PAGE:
European shares rise as investors seek safety in utilities, consumer goods

LONDON (Reuters) – European shares were slightly higher on Tuesday as investors flocked to stocks considered safe in times of economic uncertainty after a series of profit alerts from U.S. companies and prevailing worries about trade disputes.

Investors shunned stocks exposed to U.S.-China trade friction, and SAP, Europe’s most valuable technology company, came under pressure after its results.

pan-European STOXX 600 index was up 0.6 percent at 0920 GMT, with utilities and personal and household goods leading the gains. London’s FTSE 100 rallied over 1 percent ahead of the vote in Parliament in the evening on Brexit.

Frankfurt’s DAX, whose constituents are particularly exposed to China, was down 0.1 percent, as a series of profit warnings from Caterpillar, Whirlpool and chipmaker Nvidia overnight reinforced worries about the cooling Chinese economy.

News that the United States leveled criminal charges against China’s telecom giant Huawei just days before the next round of talks between Washington and Beijing to try and resolve the protracted trade dispute also added to the subdued mood.

Luxury goods, technology and auto stocks, which are particularly sensitive to trade frictions, were some of the biggest fallers. The autos index was down 0.6 percent while technology stocks were 0.1 percent lower.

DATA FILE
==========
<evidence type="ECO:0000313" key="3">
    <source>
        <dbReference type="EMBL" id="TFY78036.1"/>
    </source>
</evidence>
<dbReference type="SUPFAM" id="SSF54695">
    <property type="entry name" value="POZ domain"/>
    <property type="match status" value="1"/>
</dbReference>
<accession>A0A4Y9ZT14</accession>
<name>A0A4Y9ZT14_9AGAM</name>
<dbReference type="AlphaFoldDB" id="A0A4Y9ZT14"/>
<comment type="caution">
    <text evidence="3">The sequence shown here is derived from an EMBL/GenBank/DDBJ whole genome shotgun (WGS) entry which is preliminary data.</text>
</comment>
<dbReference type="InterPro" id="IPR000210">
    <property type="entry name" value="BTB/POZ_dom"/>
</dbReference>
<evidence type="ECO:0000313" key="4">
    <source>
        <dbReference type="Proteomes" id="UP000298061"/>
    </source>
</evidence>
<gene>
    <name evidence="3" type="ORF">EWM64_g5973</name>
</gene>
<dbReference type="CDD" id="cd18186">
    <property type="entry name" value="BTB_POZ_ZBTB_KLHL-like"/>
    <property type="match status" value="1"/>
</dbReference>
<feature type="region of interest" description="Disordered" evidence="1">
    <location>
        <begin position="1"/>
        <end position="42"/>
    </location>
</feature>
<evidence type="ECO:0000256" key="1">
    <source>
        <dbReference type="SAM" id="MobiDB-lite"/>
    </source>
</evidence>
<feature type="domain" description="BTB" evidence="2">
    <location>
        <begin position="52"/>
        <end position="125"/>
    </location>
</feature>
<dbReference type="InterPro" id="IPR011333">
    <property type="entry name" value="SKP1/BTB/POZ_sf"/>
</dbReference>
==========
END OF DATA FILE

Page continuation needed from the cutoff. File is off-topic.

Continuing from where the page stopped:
LVMH, the world’s biggest luxury goods group, will report its 2018 results after the bell.

World markets slip on China worries; dollar steady ahead of trade talks

“Despite the positive start for European markets U.S. markets look set to open lower later today as investors wait for the next shoe to drop on the earnings front starting with Apple,” said Michael Hewson, chief market analyst at CMC Markets UK.

Among individual moves, Sartorius Stedim rallied 13 percent and Sartorius jumped after their results.

Elsewhere in healthcare, Siemens Healthineers sank 5.8 percent after the medical imaging gear and diagnostics equipment maker cautioned that the launch of its new blood and urine testing machines dragged on profits.

Hargreaves Lansdown was the worst performer on the FTSE 100 after its results and Britain’s Royal Mail hit all-time lows after failing to deliver its full-year results.